Newswise — The first thing Art Borreca often tells new students in the University of Iowa’s dramaturgy MFA program is to learn to explain what a dramaturg does, because they’ll be asked that a lot.
It’s certainly not a piece of advice given to every incoming UI student, but Borreca, an associate professor, co-head of the Playwrights Workshop, and head of dramaturgy, deems it necessary in the often-unknown art of dramaturgy. The term emerged in Germany in the 18th century, but the position only began to gain real traction in the United States in the mid-20th century. Still, few people outside the theater world know what dramaturgy is.
Clare Moore, a senior from Des Moines, Iowa, who is working toward a major in theater arts, a minor in political science, and a certificate in entrepreneurship, says her mother used to pronounce it five different ways.
“People who talked to her thought I was going to be a dermatologist,” she says.
Borreca even has trouble describing it sometimes.
“I always worry I’m leaving things out and not doing the job description justice,” Borreca says. “The short version is that the concept of dramaturgy is to bring a critic inside the process of theater to advise, give feedback, and help develop work.”
The long definition is just that: long. A dramaturg may be called upon to do a variety of things, including:
- Work with playwrights to develop new work.
- Read and evaluate new scripts for possible production.
- Collaborate with directors on new interpretations of established plays.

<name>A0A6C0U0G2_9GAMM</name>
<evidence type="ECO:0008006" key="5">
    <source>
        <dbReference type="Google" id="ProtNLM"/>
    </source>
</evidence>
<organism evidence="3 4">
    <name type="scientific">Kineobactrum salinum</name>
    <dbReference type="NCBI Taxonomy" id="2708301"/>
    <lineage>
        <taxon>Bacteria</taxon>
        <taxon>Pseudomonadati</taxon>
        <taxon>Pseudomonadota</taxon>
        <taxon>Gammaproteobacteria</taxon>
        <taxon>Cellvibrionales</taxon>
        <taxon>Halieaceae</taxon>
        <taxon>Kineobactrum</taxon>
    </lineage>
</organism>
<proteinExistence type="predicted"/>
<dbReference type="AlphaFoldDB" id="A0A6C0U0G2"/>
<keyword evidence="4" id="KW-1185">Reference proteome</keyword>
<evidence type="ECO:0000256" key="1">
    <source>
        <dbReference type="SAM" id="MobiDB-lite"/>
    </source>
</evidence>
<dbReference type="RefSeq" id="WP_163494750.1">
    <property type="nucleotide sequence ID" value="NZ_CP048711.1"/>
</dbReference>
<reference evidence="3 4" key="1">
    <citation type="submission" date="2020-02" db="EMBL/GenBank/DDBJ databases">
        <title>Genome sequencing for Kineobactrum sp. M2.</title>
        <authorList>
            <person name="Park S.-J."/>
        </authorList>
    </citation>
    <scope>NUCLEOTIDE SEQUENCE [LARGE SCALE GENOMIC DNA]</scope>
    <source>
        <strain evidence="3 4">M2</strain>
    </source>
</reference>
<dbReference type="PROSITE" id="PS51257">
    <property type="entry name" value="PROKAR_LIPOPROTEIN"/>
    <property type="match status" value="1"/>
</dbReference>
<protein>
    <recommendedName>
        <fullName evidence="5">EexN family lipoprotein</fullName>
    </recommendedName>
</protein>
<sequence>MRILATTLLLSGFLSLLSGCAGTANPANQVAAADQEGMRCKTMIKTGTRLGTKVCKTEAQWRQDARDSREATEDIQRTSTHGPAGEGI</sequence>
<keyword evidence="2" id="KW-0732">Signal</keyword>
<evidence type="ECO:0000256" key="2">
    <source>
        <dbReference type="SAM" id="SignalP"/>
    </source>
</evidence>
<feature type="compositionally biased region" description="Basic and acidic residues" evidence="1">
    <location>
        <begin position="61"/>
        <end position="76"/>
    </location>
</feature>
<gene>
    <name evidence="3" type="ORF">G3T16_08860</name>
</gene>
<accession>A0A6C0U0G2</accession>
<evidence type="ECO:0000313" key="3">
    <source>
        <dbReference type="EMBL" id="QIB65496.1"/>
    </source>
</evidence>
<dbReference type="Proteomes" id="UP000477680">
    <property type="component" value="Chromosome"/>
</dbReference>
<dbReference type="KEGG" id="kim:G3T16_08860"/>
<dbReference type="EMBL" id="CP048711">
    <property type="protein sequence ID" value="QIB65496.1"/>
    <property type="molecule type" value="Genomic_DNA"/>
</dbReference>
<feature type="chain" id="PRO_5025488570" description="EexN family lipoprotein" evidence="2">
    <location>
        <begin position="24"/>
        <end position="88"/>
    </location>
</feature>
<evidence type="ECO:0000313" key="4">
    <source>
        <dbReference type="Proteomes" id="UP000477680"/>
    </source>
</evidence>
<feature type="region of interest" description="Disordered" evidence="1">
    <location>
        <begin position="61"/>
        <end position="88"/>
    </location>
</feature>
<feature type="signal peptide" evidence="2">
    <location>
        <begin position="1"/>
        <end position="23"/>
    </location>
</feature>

- Prepare texts as needed, such as translating or editing to accentuate certain themes.
- Conduct research in order to advise directors and actors on production history; define words or explain ambiguous phrases; and provide understanding of time periods, themes, and character motivations.
- Attend rehearsals as a “third eye” to offer feedback on what’s working and where there are opportunities for improvement.
- Advise the marketing team and prepare program notes or essays for playbills.
- Lead community outreach programs, such as post-production discussions.
Luke White, a first-year MFA student in dramaturgy, has a somewhat simpler definition of dramaturgy: “I like to describe it as the R&D of theater. We’re interested in the research and development of productions—whether they’re new or old scripts.”
The field of dramaturgy is growing in the U.S., and more attention is being paid to it within academia and professional organizations. It may not yet be a widely recognized term, but it’s becoming more mainstream, with Disney employing dramaturgs and dramaturgs moving from theater to producer roles in television or film.
“Our dramaturgs leave here with as good a training in the field as you can get,” Borreca says. “I would trust any of our graduates to move into any literary manager or dramaturg position in the country and fare well.”
A unique focus on new-play dramaturgy
Dramaturgs are integral to the production process from beginning to end, inspiring and influencing the decisions that go into a production. The exact roles a dramaturg plays depend on what a theater or production needs, as well as what type of dramaturgy one is practicing.
“I like to jokingly say there’s two types of dramaturgy: There’s dramaturgy with dead playwrights and dramaturgy with living playwrights,” Borreca says. “When there’s a living playwright, it’s a whole other situation because you have a script that’s developing and continually changing.”
Thanks to its acclaimed Playwrights Workshop, the UI is best known for new-play dramaturgy. While the MFA in dramaturgy has only been offered at the UI since 1999, a dramaturgy course was taught as early as the 1970s. As the role of the dramaturg became more established in American theater, more students began to express an interest in the field.